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What my Garden Actually Needs

I enjoy gardening. I'm new to it and plodding my way up the learning curve. This was my second growing season and my garden experienced much better results than last year. Last year as a freshman grower I naively thought "plant seeds, add water, enjoy bounty of veggies and berries". A lot of my crop died and nothing thrived. I drowned my very un-thirsty tomatoes and Scrub Jays feasted on my strawberries.

Reflecting back I learned several things about what plants like and what likes them. My most valuable lesson that year was that the grower has an adversarial relationship with nature. Nature doesn't care about the ideals I hold for my garden. In fact it seems to want to compete with me for the harvest. A sad but true reality. So this year as a sophomore grower, I approached my garden with a better plan, more understanding of the crops I had chosen and was more intentional about watering, disease and pests. My plants did much better! I actually harvested things and made stuff that I ate with my family. It was fun.

However, as before, nothing thrived. Many of my strawberries were eaten by slugs. My pumpkins fell victim to powdery mildew. I had expanded my knowledge from the previous year and was more intentional about certain things in general, but I wasn't really paying attention. I was prepared for the wrong pests and diseases which moved in under my un-watchful eye.

Reflecting back I learned a healthy garden requires presence. I began spending time with my plants actively "noticing" them.

But by this time powdery mildew was already in my pumpkin roots, and a flush of strawberries had been slug plundered.  If I had been noticing earlier, I would have realized that the new plant insights I held to combat pest and disease weren't the specific, nor immediate ones I needed. My crop turned out ok but I still had to fight for it. Next year will be better I hope, but still not perfect I suspect. I'm headed in the right direction at least.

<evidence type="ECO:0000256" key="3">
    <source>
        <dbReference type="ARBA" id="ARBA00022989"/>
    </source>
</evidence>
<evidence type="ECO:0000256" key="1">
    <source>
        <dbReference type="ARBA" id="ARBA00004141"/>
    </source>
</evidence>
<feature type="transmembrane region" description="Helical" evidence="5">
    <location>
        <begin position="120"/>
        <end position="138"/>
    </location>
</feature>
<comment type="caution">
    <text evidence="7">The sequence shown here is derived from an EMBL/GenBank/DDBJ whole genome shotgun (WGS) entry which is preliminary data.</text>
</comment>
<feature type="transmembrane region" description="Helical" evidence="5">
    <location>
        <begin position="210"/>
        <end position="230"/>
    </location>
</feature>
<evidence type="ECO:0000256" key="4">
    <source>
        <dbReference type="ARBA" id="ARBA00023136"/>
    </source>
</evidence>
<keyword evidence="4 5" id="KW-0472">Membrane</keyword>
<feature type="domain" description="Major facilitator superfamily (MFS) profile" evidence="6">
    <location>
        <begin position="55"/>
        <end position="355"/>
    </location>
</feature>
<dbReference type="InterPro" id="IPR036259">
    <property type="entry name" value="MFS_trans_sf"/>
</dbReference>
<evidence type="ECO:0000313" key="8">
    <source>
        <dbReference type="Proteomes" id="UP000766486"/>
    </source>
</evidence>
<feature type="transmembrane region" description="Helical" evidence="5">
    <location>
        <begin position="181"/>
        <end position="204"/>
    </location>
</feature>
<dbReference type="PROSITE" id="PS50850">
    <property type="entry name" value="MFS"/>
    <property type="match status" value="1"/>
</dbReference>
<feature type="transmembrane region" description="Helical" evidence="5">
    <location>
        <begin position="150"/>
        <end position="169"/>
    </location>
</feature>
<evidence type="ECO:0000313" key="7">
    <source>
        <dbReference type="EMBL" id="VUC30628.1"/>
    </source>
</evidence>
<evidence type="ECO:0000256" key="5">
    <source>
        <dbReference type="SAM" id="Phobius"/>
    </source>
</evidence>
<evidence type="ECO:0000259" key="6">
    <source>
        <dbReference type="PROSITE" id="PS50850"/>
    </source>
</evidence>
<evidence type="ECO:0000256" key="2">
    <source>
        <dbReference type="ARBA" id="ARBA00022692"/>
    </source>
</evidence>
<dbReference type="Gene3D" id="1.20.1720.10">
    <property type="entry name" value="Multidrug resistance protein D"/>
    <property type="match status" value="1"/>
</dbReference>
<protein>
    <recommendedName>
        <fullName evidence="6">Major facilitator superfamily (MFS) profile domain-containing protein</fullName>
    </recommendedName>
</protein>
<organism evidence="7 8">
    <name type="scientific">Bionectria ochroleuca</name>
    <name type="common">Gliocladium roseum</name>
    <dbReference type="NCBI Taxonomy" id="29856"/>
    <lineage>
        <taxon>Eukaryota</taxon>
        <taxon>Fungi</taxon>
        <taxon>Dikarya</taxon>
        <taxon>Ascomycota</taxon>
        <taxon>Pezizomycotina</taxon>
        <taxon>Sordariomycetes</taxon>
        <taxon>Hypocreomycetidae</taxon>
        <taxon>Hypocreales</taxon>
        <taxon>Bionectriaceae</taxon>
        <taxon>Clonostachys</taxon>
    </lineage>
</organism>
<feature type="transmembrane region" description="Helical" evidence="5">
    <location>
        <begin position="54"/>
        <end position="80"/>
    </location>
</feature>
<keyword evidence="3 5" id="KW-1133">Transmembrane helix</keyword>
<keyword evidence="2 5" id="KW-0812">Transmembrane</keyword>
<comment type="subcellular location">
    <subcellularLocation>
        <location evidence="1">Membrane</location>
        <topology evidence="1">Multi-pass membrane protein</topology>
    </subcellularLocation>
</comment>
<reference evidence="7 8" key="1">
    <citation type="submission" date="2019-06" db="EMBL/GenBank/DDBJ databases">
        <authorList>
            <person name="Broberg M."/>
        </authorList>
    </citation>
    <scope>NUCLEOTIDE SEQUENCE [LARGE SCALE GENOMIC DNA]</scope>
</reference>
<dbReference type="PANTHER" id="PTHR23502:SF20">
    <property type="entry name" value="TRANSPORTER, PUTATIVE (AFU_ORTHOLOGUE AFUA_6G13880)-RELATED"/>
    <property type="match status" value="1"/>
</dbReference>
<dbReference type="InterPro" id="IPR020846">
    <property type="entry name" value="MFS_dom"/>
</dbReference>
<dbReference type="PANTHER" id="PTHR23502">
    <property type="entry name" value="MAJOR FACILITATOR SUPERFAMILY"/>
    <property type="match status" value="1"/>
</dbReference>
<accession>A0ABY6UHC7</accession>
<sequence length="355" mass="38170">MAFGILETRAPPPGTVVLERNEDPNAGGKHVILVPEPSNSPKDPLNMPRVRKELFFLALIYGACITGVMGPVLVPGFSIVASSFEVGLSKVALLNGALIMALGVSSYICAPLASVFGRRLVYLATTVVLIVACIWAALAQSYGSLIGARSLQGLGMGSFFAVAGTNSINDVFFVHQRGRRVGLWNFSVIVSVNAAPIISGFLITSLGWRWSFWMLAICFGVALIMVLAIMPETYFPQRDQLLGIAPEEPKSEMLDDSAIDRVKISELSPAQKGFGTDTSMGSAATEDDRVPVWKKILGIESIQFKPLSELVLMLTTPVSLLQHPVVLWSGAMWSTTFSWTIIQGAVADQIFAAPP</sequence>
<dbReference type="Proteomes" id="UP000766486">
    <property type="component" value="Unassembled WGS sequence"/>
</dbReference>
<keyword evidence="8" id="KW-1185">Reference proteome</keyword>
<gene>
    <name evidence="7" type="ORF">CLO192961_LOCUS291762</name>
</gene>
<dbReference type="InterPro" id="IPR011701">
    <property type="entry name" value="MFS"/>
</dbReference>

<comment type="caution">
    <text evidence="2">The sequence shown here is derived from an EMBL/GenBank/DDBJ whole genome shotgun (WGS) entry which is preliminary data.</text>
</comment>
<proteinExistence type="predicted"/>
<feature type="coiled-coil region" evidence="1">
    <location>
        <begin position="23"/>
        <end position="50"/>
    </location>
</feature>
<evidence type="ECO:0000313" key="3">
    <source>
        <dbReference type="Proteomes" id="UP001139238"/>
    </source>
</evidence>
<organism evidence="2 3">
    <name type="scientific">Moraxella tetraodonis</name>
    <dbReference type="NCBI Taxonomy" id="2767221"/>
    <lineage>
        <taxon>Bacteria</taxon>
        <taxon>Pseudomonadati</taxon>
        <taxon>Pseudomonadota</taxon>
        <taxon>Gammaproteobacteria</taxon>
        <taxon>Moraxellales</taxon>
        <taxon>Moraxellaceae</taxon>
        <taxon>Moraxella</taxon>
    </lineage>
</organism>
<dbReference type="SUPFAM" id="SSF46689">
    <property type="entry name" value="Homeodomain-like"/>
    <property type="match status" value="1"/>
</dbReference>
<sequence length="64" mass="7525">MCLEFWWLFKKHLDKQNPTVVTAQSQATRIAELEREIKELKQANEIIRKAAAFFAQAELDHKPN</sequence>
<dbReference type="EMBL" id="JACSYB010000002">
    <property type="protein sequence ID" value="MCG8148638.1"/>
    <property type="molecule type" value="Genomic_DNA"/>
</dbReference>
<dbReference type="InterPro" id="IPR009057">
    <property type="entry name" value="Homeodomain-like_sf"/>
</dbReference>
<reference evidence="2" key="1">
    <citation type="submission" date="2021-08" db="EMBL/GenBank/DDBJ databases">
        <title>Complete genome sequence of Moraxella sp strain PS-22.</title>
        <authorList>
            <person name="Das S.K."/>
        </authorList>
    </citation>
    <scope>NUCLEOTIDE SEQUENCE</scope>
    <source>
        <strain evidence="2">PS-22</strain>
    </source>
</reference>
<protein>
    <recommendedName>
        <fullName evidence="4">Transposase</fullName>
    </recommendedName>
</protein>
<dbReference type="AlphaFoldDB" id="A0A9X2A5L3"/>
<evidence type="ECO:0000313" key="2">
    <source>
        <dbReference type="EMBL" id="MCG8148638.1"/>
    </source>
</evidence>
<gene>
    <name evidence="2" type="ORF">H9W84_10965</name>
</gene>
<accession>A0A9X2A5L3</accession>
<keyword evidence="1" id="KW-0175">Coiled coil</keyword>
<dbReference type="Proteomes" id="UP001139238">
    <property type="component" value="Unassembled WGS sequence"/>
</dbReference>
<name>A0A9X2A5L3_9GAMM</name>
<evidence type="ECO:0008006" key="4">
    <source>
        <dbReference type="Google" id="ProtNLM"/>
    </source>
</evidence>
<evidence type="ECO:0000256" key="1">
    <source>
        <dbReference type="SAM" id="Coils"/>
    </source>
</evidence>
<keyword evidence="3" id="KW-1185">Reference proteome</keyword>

What my plants need from me is to pay attention, much like my life.

As in gardening, I've "noticed" in my own life that unless I take time to pause and reflect back on an experience after having it, I never truly reap the full benefit of what that experience had to offer me. The events of my life form and change me, but largely outside of my awareness and without my input and response. If I merely live my life as one moment leading into the next, and never reflect upon the experiences, then the manner in which I grow and develop in life happens at random to a degree. Sometimes for good, sometimes less so. This work of reflectively noticing and integrating will be necessary for me if I wish to be an active agent in the life experiences which are forming and changing me daily.  I think the Enneagram Innerwork Retreat will be a chance for people to come and reflect upon how their own response to experience has formed their way of perceiving and acting in the world. My hope is that we can create a space where someone might stumble into and "aha" moment, some signature truth about themselves, and be able to make sense of it within the framework of their living story.  If that happens, then they can't help but live with greater awareness and freedom in their future experiences. This potential to become something truer and more awake to life is simply part of what we all deeply crave and struggle to grasp. My experience has shown me that doing this kind of inner work, while often challenging, has been uniquely surprising and reinvigorating. It feels good to wake up and find oneself refreshed! 

Peace to you,

Ross Click

Ross Click is a spiritual director whose passion is to help people get to the center of themselves where they can heal internal conflicts, clarify issues, values and identity, and unfold into their purpose. Ross lives in Newberg, OR with is wife and 2 daughters. He enjoys spending his free time adventuring with his family, reading and woodworking.


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